Created in the spring of 2015 to ensure equity and advocacy for all students, San Diego Unified School District’s new Office

of Youth Advocacy recently outlined a long-term strategic plan to address the needs of an ever-increasingly diverse student body across the district. The plan offers ways to close current achievement gaps and focuses on cultural proficiency; lesbian, gay, bisexual, transgender, questioning (LGBTQ) training and support; restorative practices; ethnic studies; civic collaboration, and substance use prevention. “Public education has, for decades, tackled some tough issues around equity and around ensuring pathways of success for all students – LGTBQ students, students of color, and those with socio-economic challenges, language barriers or disabilities,” said Superintendent Cindy Marten in a press release. “We’re making a promise to students to deliver on equity and it’s not just our words but our actions that will deliver on this promise.” Marten said the Office has also worked with the district’s Safe Schools Task Force as well as other community groups to gather solutions to existing issues. “We are now ready to expand our implementation of these important and agreed-upon solutions in a systemic, coherent, systematic, focused effort. We will continue to work with our community agencies and partners in supporting our long-term plans,” Marten said. Highlights of the new plan, which will go into effect 2015-16, include: Revisions to the district’s anti-bullying awareness policy; annual launch of the Gay, Lesbian & Straight Education (GLSEN) School

see Briefs, pg 15


BENNY Saturday, Aug. 22 at the Grand Hyatt. This swanky event will include dinner, entertainment, speakers, and a silent auction. Some of San Diego’s biggest movers and shakers attend this event each year, so don’t miss out! Tickets and more information can be found at And of course, the 40th annual Nicky Awards are on Sunday, Aug. 23 at the Marriott Mission Valley. Many in the community are anxiously awaiting to see who will win awards in the more than 40 categories that are up for grabs. Mayor Kevin Faulconer will be honored with the “2015 Mayor George Moscone Memorial Award” and there will be special performances by Jasmine Masters, Landon Cider, and Glen Alen (as Bette Midler). As the 2012 recipient of the “Man of the Year” award, it’s always fun for me to see which other hard-working community members are honored each year. Tickets and more information are at On Monday, Aug. 24 at 6 p.m., The Center will open its doors to the community for the second annual Pride World Forum: A Glimpse at LGBT Democracy. Sponsored by the San Diego Diplomacy Council and San Diego Pride, attendees will get to meet LGBT leaders from several countries around the globe and hear from six of them during a panel discussion. A Q&A and a reception follow the discussion, and everyone is welcome to the free event. Call the Diplomacy Council at 619-291-8105 or visit for more information. Most who know me, know that the chance of getting me to watch or attend a sporting event of any kind is pretty close to zero. I am excited, though, about the upcoming San Diego Padres Pride Night, on Tuesday, Sept. 1. Those who purchase tickets to the game (they’re playing the Texas Rangers) will even get a cool rainbow Padres cap. A portion of the tickets will benefit San Diego Gay Men’s Chorus, San Diego Pride, and GSDBA. For more info visit Finally, once a month, we host a cool event at The Center called Guys, Games & Grub. You may not know this, but housed in those “pews” that line the walls of The Center’s auditorium are hundreds of board games that we pull out every first Wednesday for whoever shows up to play. We also serve free pizza, wine, beer, and soda, along with a live trivia game for those who want to jump in. It’s a really fun night that caters to all men 21 years and over (but people all of gender identities are more than welcome to join in the fun). The next GGG is scheduled for Wednesday, Sept. 2 from 6:30 – 9 p.m. and I hope you’ll join us! Bring friends or come alone and meet new friends! Visit ggg. for more information. Enjoy these final days of summer and I’ll be back for more “Back Out With Benny” in September! —Benny Cartwright is the director of community outreach at the San Diego LGBT Community Center. He can be reached at 619692-2077 ext. 106 or outreach@ Note: Byline photo by Rob Lucas Modern Aperture Photography.t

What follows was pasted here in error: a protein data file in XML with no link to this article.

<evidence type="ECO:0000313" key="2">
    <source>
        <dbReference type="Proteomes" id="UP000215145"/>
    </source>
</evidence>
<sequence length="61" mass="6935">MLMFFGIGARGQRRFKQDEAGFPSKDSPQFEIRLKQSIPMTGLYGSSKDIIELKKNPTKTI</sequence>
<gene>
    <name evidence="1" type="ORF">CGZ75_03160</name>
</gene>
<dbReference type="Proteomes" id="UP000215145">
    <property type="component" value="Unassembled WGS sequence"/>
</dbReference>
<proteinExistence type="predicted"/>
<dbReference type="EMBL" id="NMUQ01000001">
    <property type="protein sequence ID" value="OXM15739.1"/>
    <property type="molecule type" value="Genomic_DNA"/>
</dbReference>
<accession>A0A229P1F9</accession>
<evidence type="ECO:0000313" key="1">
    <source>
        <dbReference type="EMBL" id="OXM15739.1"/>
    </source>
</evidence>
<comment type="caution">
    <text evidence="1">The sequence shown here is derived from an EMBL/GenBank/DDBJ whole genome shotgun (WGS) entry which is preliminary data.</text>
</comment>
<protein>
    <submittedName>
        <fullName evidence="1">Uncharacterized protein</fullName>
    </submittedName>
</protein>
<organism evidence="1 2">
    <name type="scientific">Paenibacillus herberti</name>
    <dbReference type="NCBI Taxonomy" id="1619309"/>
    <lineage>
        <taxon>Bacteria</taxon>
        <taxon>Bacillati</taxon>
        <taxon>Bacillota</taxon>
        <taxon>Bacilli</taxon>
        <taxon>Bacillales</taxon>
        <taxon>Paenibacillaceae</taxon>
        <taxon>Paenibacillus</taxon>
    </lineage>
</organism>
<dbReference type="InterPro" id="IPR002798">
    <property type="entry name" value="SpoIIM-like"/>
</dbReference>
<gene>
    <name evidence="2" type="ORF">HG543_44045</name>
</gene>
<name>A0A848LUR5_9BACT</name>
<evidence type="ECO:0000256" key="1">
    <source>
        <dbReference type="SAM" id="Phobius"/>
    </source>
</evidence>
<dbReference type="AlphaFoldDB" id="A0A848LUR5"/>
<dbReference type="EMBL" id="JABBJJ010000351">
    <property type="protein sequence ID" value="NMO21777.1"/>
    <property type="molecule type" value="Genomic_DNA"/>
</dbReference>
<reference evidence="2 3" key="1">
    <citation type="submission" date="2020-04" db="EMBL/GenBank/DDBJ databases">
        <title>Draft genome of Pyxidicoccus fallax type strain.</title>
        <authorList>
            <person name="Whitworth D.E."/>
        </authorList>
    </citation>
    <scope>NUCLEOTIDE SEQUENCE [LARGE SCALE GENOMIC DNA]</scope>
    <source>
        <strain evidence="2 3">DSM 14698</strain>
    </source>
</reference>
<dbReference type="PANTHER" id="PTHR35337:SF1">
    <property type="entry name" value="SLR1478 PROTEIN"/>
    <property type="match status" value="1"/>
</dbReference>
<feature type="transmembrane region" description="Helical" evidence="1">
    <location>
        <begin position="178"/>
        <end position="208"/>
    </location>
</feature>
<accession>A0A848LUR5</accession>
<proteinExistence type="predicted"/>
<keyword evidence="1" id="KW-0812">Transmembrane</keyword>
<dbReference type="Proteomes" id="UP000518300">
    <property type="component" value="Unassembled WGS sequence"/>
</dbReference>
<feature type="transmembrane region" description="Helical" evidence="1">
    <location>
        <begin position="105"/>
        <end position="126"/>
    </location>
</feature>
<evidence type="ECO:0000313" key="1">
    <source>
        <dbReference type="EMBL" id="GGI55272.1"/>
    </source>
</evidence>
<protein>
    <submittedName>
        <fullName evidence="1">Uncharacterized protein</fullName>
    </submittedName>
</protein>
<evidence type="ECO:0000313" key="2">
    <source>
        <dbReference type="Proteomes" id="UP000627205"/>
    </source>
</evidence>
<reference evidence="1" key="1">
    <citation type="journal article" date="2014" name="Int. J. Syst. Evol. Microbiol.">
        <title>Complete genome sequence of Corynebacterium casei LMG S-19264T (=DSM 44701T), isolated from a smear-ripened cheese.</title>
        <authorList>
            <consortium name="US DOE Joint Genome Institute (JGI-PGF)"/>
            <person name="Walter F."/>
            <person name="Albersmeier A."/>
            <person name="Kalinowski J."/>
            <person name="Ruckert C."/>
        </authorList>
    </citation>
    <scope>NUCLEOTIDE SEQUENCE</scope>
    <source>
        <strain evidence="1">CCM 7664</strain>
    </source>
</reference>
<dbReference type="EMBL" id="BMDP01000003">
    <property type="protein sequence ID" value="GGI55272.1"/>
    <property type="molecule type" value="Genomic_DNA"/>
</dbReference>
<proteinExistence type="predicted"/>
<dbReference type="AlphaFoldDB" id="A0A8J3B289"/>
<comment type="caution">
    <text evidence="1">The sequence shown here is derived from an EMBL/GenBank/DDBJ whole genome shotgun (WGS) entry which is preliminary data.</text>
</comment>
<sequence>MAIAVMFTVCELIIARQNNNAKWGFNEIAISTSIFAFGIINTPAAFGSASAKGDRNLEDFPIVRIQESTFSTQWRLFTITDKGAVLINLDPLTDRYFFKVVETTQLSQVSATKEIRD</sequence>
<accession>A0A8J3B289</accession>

GAY SAN DIEGO Aug. 21 – Sept. 3, 2015